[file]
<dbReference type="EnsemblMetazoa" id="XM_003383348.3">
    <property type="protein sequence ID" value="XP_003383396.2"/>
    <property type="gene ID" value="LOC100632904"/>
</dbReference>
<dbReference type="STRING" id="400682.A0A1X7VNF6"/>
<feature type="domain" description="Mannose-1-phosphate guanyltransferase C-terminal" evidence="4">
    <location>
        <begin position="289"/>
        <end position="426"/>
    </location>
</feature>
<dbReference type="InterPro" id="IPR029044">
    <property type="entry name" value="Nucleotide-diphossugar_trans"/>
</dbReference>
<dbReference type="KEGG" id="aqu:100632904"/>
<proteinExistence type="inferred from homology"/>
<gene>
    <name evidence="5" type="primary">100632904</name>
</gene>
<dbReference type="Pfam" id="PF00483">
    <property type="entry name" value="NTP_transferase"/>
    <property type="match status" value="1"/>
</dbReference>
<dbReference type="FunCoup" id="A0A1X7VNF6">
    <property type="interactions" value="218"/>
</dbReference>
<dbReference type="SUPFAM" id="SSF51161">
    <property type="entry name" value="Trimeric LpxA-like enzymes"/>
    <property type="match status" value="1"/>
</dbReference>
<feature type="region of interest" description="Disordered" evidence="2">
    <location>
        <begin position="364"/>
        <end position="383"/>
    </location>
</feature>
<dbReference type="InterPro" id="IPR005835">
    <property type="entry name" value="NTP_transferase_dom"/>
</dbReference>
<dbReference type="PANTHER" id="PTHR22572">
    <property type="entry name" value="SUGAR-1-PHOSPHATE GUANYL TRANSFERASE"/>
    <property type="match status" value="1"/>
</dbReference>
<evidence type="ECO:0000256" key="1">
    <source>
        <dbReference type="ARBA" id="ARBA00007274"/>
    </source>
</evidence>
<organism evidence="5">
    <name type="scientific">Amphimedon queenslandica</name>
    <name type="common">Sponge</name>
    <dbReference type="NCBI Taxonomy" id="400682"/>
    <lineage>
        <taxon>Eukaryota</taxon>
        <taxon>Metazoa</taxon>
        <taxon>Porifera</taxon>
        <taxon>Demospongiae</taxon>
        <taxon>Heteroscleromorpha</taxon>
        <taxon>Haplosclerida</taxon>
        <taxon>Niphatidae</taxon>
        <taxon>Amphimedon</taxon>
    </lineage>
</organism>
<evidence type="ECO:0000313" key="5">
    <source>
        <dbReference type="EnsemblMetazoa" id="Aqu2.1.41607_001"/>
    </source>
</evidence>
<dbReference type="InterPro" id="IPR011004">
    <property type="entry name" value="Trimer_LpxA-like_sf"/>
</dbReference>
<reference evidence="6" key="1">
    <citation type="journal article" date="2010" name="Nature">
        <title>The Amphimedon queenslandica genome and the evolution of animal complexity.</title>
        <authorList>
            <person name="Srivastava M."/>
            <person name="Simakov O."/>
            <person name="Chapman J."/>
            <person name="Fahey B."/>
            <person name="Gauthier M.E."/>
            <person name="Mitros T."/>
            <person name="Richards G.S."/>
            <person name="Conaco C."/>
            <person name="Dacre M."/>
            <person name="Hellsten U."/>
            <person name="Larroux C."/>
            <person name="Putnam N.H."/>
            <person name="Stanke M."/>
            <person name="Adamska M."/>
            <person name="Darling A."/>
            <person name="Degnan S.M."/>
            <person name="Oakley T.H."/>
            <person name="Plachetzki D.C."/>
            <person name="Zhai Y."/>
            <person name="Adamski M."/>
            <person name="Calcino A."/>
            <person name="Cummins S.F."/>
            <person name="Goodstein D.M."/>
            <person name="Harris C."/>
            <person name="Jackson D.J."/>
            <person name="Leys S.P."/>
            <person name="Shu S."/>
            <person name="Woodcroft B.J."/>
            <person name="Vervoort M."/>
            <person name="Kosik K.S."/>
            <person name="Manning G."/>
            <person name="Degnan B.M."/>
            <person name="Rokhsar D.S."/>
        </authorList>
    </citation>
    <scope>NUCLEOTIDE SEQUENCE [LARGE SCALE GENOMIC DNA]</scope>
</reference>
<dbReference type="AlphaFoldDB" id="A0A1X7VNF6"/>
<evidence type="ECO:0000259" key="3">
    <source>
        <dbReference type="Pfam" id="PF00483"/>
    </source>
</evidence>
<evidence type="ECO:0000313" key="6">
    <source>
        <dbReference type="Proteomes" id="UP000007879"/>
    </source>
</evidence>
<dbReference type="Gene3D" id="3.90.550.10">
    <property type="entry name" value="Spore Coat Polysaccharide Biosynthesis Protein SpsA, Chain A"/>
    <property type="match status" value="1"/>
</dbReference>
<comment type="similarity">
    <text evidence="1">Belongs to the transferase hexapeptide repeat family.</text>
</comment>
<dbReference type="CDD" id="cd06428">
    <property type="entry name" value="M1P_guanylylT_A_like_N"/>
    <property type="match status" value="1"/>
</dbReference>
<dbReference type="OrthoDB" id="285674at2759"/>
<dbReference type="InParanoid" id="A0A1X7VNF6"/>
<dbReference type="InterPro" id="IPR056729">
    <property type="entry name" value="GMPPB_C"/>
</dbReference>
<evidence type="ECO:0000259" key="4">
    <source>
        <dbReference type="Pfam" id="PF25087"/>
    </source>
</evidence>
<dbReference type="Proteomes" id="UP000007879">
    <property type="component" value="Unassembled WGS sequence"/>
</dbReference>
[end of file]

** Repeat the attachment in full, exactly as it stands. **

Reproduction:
<dbReference type="EnsemblMetazoa" id="XM_003383348.3">
    <property type="protein sequence ID" value="XP_003383396.2"/>
    <property type="gene ID" value="LOC100632904"/>
</dbReference>
<dbReference type="STRING" id="400682.A0A1X7VNF6"/>
<feature type="domain" description="Mannose-1-phosphate guanyltransferase C-terminal" evidence="4">
    <location>
        <begin position="289"/>
        <end position="426"/>
    </location>
</feature>
<dbReference type="InterPro" id="IPR029044">
    <property type="entry name" value="Nucleotide-diphossugar_trans"/>
</dbReference>
<dbReference type="KEGG" id="aqu:100632904"/>
<proteinExistence type="inferred from homology"/>
<gene>
    <name evidence="5" type="primary">100632904</name>
</gene>
<dbReference type="Pfam" id="PF00483">
    <property type="entry name" value="NTP_transferase"/>
    <property type="match status" value="1"/>
</dbReference>
<dbReference type="FunCoup" id="A0A1X7VNF6">
    <property type="interactions" value="218"/>
</dbReference>
<dbReference type="SUPFAM" id="SSF51161">
    <property type="entry name" value="Trimeric LpxA-like enzymes"/>
    <property type="match status" value="1"/>
</dbReference>
<feature type="region of interest" description="Disordered" evidence="2">
    <location>
        <begin position="364"/>
        <end position="383"/>
    </location>
</feature>
<dbReference type="InterPro" id="IPR005835">
    <property type="entry name" value="NTP_transferase_dom"/>
</dbReference>
<dbReference type="PANTHER" id="PTHR22572">
    <property type="entry name" value="SUGAR-1-PHOSPHATE GUANYL TRANSFERASE"/>
    <property type="match status" value="1"/>
</dbReference>
<evidence type="ECO:0000256" key="1">
    <source>
        <dbReference type="ARBA" id="ARBA00007274"/>
    </source>
</evidence>
<organism evidence="5">
    <name type="scientific">Amphimedon queenslandica</name>
    <name type="common">Sponge</name>
    <dbReference type="NCBI Taxonomy" id="400682"/>
    <lineage>
        <taxon>Eukaryota</taxon>
        <taxon>Metazoa</taxon>
        <taxon>Porifera</taxon>
        <taxon>Demospongiae</taxon>
        <taxon>Heteroscleromorpha</taxon>
        <taxon>Haplosclerida</taxon>
        <taxon>Niphatidae</taxon>
        <taxon>Amphimedon</taxon>
    </lineage>
</organism>
<evidence type="ECO:0000313" key="5">
    <source>
        <dbReference type="EnsemblMetazoa" id="Aqu2.1.41607_001"/>
    </source>
</evidence>
<dbReference type="InterPro" id="IPR011004">
    <property type="entry name" value="Trimer_LpxA-like_sf"/>
</dbReference>
<reference evidence="6" key="1">
    <citation type="journal article" date="2010" name="Nature">
        <title>The Amphimedon queenslandica genome and the evolution of animal complexity.</title>
        <authorList>
            <person name="Srivastava M."/>
            <person name="Simakov O."/>
            <person name="Chapman J."/>
            <person name="Fahey B."/>
            <person name="Gauthier M.E."/>
            <person name="Mitros T."/>
            <person name="Richards G.S."/>
            <person name="Conaco C."/>
            <person name="Dacre M."/>
            <person name="Hellsten U."/>
            <person name="Larroux C."/>
            <person name="Putnam N.H."/>
            <person name="Stanke M."/>
            <person name="Adamska M."/>
            <person name="Darling A."/>
            <person name="Degnan S.M."/>
            <person name="Oakley T.H."/>
            <person name="Plachetzki D.C."/>
            <person name="Zhai Y."/>
            <person name="Adamski M."/>
            <person name="Calcino A."/>
            <person name="Cummins S.F."/>
            <person name="Goodstein D.M."/>
            <person name="Harris C."/>
            <person name="Jackson D.J."/>
            <person name="Leys S.P."/>
            <person name="Shu S."/>
            <person name="Woodcroft B.J."/>
            <person name="Vervoort M."/>
            <person name="Kosik K.S."/>
            <person name="Manning G."/>
            <person name="Degnan B.M."/>
            <person name="Rokhsar D.S."/>
        </authorList>
    </citation>
    <scope>NUCLEOTIDE SEQUENCE [LARGE SCALE GENOMIC DNA]</scope>
</reference>
<dbReference type="AlphaFoldDB" id="A0A1X7VNF6"/>
<evidence type="ECO:0000259" key="3">
    <source>
        <dbReference type="Pfam" id="PF00483"/>
    </source>
</evidence>
<evidence type="ECO:0000313" key="6">
    <source>
        <dbReference type="Proteomes" id="UP000007879"/>
    </source>
</evidence>
<dbReference type="Gene3D" id="3.90.550.10">
    <property type="entry name" value="Spore Coat Polysaccharide Biosynthesis Protein SpsA, Chain A"/>
    <property type="match status" value="1"/>
</dbReference>
<comment type="similarity">
    <text evidence="1">Belongs to the transferase hexapeptide repeat family.</text>
</comment>
<dbReference type="CDD" id="cd06428">
    <property type="entry name" value="M1P_guanylylT_A_like_N"/>
    <property type="match status" value="1"/>
</dbReference>
<dbReference type="OrthoDB" id="285674at2759"/>
<dbReference type="InParanoid" id="A0A1X7VNF6"/>
<dbReference type="InterPro" id="IPR056729">
    <property type="entry name" value="GMPPB_C"/>
</dbReference>
<evidence type="ECO:0000259" key="4">
    <source>
        <dbReference type="Pfam" id="PF25087"/>
    </source>
</evidence>
<dbReference type="Proteomes" id="UP000007879">
    <property type="component" value="Unassembled WGS sequence"/>
</dbReference>